Monday, 18 October 2010

How To Please Jesus (Col. 1:9-10)

One of the desires in the hearts of all Christians is the wish to please Jesus. But how can they do so? This concern is the heart of Paul’s petition in these verses and in detailing his petitions he also informs us of the process by which we can have a way of living that fully pleases Jesus.

1. Pleasing Jesus is the purpose of the gospel
We can deduce this detail by noting that Paul prayed this petition for a church that had experienced the power of the gospel (a statement that applies to all faithful churches). The message of salvation had been taken to Colosse by Epaphras and, no doubt, as each of them heard that comment by Paul they would recall what had happened when they heard the sweet story of the Saviour’s love. Most of them had come from a pagan background, and we can imagine their joy when they found the Saviour. The writer to the Hebrews tells us that it is impossible to please God without faith. So each of the Colossian believers had pleased Jesus when they came to faith in him. Yet having come to faith in Christ, these believers had to keep on developing spiritually in order to continue pleasing him.

2. Pleasing Jesus should be the burden of intercession
Often we are asked to pray for others or we sense a burden from God to pray for them. Sometimes we focus our prayers on certain details connected to a person or project and then anticipate seeing an answer at some stage. Obviously such concerns are always appropriate. Yet Paul here indicates that when we intercede for others, our desire should be that we will want them to please Jesus. Paul had little idea about the current concerns of the people in Colosse – how could he, given that they were hundreds of miles away? Yet this request, connected to pleasing Jesus, was always relevant. In whatever state each of them was in, it was appropriate for Paul to pray that they would please the Saviour. Not only is such a petition relevant, it is also an expression of comprehensive brotherly love. Remember Paul had never met most of the Christians in Colosse. Yet there burned in his heart a longing that they would live in such a way that would please their common Lord. And his desire in this regard was pleasing to Jesus.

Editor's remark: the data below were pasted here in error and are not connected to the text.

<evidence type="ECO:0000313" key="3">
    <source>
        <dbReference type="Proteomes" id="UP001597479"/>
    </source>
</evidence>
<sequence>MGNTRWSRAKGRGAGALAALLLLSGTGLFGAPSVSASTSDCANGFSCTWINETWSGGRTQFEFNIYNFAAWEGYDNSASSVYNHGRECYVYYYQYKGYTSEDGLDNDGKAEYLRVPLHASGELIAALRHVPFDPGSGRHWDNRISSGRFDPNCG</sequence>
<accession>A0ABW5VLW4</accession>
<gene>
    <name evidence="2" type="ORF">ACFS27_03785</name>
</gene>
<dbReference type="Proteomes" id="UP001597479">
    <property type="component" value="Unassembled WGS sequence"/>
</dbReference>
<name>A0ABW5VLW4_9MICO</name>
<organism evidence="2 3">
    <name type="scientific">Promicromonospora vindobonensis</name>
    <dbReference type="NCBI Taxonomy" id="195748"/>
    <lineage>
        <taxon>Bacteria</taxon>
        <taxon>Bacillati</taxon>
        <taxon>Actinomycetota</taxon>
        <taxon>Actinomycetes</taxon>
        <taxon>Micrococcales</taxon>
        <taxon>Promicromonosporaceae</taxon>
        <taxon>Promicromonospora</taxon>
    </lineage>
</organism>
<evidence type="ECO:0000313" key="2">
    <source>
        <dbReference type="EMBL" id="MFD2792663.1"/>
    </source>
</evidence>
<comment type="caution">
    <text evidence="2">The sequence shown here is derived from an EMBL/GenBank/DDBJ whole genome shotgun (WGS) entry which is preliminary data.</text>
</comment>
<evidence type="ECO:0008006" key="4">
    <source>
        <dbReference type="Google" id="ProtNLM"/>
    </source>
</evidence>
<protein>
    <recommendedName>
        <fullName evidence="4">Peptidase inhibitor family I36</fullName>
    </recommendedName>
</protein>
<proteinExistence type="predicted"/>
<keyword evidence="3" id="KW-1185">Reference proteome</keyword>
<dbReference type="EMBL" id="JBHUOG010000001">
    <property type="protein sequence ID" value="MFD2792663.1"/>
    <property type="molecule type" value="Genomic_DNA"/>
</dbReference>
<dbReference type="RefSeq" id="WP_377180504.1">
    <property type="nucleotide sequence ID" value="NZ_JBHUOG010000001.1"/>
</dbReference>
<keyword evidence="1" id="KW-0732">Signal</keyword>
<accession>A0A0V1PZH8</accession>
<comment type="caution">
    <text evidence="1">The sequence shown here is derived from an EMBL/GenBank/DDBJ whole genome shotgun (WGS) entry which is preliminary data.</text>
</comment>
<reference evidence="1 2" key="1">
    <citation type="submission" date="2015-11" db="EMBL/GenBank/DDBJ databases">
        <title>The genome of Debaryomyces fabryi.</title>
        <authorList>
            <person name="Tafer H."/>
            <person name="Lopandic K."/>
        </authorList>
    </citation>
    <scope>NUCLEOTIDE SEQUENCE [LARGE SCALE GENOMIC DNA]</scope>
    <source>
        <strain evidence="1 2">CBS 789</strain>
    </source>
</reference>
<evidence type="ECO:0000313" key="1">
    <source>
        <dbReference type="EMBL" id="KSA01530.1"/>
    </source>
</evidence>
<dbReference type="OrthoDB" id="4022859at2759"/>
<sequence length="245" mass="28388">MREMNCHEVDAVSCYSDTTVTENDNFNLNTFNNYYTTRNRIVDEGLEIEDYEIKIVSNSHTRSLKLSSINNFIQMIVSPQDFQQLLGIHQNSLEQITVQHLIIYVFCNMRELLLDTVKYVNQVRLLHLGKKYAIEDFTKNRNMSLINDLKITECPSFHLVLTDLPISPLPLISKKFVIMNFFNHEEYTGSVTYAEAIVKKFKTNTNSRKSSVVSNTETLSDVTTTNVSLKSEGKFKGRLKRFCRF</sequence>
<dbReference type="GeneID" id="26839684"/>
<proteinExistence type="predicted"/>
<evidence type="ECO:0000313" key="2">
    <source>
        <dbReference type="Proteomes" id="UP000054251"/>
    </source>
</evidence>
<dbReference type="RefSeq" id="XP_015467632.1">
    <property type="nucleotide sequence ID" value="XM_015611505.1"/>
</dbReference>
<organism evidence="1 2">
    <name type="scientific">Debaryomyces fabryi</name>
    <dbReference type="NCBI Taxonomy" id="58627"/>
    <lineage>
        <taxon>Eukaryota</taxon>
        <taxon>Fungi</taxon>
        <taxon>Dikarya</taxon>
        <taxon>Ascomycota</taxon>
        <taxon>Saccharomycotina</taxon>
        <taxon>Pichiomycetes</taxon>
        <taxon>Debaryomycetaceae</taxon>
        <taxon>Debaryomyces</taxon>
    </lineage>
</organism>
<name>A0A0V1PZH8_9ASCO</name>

3. Pleasing Jesus comes from knowing God’s will
In verse 9, Paul’s desire is that the Colossians will have the knowledge of God’s will. There are three possible options with regard to the meaning of God’s will. One is God’s secret will, his purpose for everything in the universe that has or will exist. Paul does not expect any of the Colossians to get access to God’s secret will because God will not share these details with others.

The second option is God’s specific will for us as individuals. Some Christians are eager to discover what role God has for them and assume that they will be given infallible confirmation. So they pray about their career, or marriage, or house, and often expect to receive specific answers, when usually what provides answers in such areas involves common sense. Don’t get me wrong. I am not suggesting that we should not pray for specific matters. I know a man who prayed for a car, and God led another person to give the man a car – an Audi. Yet I cannot deduce from that situation that it is God’s will that every person should get a car in such a way. Even when we pray about particular issues, I don’t think God provides such details all at once, although he can give helps from time to time in discovering what he intends us to do. But the answer may come through the advice of a friend.